Russia issues a warning for Georgia against greater Euro-Atlantic Integration. The Republic of Georgia is a country in the Caucasus region, sharing a border with Russia and Turkey. It has population of 3.7 million people, , with a semi presidential republic and a representative..
Russia issues a warning for Georgia against greater Euro-Atlantic Integration.
The Republic of Georgia is a country in the Caucasus region, sharing a border with Russia and Turkey. It has population of 3.7 million people, with a semi presidential republic and a representative democracy. Russia is Georgia’s neighbour to the north and the largest country by land area on the planet, with a population of 144 million. It is a federal semi-presidential republic and the successor state to the erstwhile USSR.
Russia and Georgia have a tumultuous past, more so since the dissolution of the USSR, which gave rise to a new series of secessionist movements, including the present-day disputed territories of Abkhazia and South Ossetia. Russia recognises these secessionist movements as legitimate movements whereas Georgia claims them to be an integral part of the country. The Russo-Georgian War of 2008 resulted in the disputed status of the two territories and both countries actively stake a claim on them.
On August 8, 2008 as the world was tuning on their TVs to watch the opening ceremony of the Summer Olympics live from Beijing, Russian ground forces invaded Georgian territory. Under the pretext of protecting civilians living in South Ossetia, Russia overran Georgian troops and secured Abkhazia and South Ossetia within five days and immediately recognised the newly “liberated” regions. Exactly ten years after the brief but consequential war, Russia is conducting military exercises near the border with Georgia. The Georgian president has called it blatant aggression, but it is widely believed by analysts that Russia is conducting this military exercise as a display of force in response to Georgia’s possible induction into NATO.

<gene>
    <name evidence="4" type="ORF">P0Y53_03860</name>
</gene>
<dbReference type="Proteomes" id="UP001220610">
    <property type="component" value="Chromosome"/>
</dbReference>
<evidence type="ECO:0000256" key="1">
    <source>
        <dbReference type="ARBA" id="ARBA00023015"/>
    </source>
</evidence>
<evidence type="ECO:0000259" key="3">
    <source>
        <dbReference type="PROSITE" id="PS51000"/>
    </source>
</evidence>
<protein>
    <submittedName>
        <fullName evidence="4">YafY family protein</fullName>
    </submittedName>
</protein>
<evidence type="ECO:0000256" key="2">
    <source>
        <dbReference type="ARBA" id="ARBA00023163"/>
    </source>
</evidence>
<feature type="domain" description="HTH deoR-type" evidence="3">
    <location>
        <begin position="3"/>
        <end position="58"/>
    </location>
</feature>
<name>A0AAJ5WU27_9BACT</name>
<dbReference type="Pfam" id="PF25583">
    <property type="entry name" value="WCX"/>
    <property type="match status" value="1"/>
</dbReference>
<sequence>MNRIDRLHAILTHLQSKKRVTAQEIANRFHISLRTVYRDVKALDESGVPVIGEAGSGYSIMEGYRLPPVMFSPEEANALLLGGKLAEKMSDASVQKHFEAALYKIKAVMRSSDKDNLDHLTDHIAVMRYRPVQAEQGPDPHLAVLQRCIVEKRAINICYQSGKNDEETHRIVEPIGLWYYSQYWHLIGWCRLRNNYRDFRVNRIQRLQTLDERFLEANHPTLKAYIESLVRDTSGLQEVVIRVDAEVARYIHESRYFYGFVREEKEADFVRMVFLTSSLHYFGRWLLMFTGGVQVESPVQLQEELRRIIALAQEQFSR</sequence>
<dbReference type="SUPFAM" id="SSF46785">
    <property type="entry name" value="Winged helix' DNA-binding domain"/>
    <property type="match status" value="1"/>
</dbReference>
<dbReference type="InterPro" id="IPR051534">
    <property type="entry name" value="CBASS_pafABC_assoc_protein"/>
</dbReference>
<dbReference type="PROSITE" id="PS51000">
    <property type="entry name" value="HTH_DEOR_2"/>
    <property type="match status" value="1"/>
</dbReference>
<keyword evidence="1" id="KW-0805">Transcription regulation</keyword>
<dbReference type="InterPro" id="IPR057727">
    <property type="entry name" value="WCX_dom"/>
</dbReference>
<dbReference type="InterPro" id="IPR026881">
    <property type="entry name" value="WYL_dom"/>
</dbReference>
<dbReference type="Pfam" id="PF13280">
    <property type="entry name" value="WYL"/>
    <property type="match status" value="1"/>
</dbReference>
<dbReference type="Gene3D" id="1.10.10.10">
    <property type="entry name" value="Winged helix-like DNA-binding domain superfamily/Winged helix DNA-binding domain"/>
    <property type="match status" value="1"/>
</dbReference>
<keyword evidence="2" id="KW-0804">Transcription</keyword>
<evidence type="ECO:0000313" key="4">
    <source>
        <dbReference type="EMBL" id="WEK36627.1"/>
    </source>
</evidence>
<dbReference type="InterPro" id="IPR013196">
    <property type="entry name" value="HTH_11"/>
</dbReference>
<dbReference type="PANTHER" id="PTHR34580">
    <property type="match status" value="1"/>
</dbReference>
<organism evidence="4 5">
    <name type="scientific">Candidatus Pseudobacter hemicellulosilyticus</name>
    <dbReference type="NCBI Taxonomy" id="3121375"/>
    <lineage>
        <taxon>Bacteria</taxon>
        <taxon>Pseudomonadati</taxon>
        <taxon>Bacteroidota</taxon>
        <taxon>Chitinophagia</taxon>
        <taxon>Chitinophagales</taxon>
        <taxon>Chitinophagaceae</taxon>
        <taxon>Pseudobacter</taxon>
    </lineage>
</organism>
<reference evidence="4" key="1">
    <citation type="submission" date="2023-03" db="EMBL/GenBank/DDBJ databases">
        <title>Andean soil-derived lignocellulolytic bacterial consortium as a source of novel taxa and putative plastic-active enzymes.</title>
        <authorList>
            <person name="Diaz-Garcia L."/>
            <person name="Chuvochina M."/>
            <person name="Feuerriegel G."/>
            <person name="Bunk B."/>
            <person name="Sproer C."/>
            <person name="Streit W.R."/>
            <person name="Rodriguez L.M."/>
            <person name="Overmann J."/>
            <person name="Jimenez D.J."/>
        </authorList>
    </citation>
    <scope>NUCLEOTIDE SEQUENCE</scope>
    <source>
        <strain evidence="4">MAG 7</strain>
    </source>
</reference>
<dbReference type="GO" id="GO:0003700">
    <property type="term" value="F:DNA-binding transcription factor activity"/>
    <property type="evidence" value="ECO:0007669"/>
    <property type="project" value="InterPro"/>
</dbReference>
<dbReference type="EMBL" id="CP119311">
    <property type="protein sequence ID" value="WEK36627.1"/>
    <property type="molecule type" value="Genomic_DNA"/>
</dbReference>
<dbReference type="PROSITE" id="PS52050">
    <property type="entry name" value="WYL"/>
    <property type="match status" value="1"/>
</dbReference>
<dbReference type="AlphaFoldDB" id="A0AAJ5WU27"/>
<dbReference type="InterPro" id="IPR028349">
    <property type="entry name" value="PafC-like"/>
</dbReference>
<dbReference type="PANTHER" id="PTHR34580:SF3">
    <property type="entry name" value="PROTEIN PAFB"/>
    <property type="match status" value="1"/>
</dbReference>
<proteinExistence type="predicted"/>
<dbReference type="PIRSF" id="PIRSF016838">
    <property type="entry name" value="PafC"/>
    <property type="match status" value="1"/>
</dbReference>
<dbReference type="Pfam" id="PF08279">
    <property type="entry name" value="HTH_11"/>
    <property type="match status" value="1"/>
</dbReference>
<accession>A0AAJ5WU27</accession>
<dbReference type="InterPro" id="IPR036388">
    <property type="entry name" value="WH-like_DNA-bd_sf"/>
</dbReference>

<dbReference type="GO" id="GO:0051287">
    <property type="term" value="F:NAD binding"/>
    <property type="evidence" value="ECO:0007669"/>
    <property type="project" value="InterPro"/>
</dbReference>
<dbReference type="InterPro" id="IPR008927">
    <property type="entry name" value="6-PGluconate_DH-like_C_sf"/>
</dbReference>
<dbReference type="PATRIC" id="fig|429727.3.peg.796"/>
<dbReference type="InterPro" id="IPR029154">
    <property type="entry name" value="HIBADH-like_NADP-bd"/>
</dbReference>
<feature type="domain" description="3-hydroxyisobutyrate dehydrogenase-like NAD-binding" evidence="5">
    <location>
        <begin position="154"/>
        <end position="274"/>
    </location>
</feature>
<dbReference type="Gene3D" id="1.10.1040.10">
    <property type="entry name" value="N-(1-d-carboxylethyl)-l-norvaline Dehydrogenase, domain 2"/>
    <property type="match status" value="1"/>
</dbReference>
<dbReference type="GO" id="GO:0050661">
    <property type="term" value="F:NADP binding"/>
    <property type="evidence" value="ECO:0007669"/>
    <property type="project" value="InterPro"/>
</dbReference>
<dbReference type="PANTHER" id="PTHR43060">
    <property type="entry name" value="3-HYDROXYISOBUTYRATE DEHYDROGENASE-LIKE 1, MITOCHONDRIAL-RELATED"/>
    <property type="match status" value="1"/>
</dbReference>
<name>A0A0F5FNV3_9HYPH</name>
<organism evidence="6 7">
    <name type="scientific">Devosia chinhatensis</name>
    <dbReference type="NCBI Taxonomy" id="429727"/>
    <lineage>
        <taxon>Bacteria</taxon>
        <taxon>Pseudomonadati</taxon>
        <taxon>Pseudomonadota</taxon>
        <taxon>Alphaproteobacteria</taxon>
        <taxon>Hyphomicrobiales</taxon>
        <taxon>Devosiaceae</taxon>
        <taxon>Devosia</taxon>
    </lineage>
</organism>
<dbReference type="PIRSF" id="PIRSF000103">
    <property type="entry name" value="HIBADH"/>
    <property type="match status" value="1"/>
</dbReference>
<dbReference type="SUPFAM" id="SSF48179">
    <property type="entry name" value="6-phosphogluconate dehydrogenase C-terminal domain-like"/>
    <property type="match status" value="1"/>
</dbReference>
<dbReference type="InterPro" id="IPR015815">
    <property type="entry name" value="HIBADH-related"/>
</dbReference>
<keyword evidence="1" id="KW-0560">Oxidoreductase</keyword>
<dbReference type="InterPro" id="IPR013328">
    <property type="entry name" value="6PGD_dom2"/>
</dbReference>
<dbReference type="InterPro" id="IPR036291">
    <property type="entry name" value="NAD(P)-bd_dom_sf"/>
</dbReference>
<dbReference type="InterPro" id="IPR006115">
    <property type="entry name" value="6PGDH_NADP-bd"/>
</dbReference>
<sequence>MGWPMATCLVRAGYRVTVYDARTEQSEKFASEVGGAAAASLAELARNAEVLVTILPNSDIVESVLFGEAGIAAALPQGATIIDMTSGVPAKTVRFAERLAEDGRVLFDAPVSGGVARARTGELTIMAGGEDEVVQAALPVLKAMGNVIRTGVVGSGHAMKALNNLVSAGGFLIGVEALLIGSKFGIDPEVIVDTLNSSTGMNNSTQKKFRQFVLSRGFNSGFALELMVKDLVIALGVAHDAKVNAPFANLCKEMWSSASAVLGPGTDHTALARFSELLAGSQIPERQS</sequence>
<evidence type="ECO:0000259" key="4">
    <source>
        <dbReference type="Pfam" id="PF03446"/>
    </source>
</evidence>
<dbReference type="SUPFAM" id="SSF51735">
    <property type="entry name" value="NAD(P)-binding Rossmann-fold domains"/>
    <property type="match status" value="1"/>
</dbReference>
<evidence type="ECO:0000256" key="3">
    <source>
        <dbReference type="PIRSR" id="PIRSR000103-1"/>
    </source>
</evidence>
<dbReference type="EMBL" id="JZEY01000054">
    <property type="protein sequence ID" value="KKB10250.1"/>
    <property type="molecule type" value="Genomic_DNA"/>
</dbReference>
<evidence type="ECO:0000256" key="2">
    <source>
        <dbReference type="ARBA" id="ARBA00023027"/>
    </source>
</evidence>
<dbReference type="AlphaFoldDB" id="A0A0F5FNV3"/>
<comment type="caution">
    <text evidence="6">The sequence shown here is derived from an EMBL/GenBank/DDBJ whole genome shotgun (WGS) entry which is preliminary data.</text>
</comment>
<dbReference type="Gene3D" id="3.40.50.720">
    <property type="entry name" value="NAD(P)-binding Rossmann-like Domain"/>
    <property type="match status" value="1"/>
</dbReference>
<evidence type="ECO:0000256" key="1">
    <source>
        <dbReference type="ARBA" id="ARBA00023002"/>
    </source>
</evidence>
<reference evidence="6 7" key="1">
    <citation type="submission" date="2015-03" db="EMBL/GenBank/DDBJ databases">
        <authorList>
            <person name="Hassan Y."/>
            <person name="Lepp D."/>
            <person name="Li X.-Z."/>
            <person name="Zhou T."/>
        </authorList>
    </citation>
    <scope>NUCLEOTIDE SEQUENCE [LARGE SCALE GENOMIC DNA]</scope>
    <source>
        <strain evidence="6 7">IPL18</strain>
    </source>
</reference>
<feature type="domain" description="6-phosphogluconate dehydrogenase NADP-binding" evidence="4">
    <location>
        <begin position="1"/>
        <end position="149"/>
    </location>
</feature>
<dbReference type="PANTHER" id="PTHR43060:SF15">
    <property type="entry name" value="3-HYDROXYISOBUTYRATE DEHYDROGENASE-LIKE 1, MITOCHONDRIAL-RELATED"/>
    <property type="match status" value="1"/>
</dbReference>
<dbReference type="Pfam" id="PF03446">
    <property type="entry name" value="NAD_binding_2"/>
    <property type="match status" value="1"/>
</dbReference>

Georgia adopted a pro-West foreign policy after the 2003 Rose Revolution and set itself the objective of joining NATO as a full member to counter rising regional threats to its peace and security. Georgia’s membership in NATO would be a major hurdle for Russia’s geo-strategic objectives in the region, especially if Georgia accepts to host NATO troops and other military hardware. Russia’s military exercise comes on the heels of a NATO exercise involving 1,300 Georgian and over 1,200 NATO troops conducted in July 2018.
Russian Prime Minister Dimitri Medvedev classified NATO’s reaffirmation of inducting Georgia into the alliance as a “threat to peace” and stated “There's an unregulated territorial conflict no matter which position you take. And they're going to admit such a country, such a government, into a military bloc? This could provoke a terrible conflict.” Prime Minster Medvedev, who was the President when Russia invaded Georgia in 2008, chose to echo President Putin’s warning issued last month against any new NATO military infrastructure near Russian borders, cautioning NATO to explore the “possible consequences” of accepting Georgia into NATO.
Russia enjoys an overall cordial coexistence with its neighbours, with the prime exception of Ukraine and Georgia. Both countries comprise of strategically important territories for Russian geo-strategic objectives, such as the Crimean Peninsula and Abkhazia, which would give Russia unfettered control over the Black Sea. It is not surprising then, that both territories of interests have been claimed by use of force, directly or indirectly. The greater Euro-Atlantic Integration of Georgia or Ukraine will enable the deployment of NATO and NATO-allied troops within a few hours by road of Moscow’s borders.
We believe the Russian military exercises are a show-of-force manoeuvre, aimed at intimidating Georgia into backing away from NATO membership. We also believe that war is not an option for either country, and they are using the military exercise as an intimidation tactic. Both Georgia and Russia stand to gain if the other backs down from the status quo, therefore the resolution (or the thawing) of this situation will depend on the level both parties choose to engage on.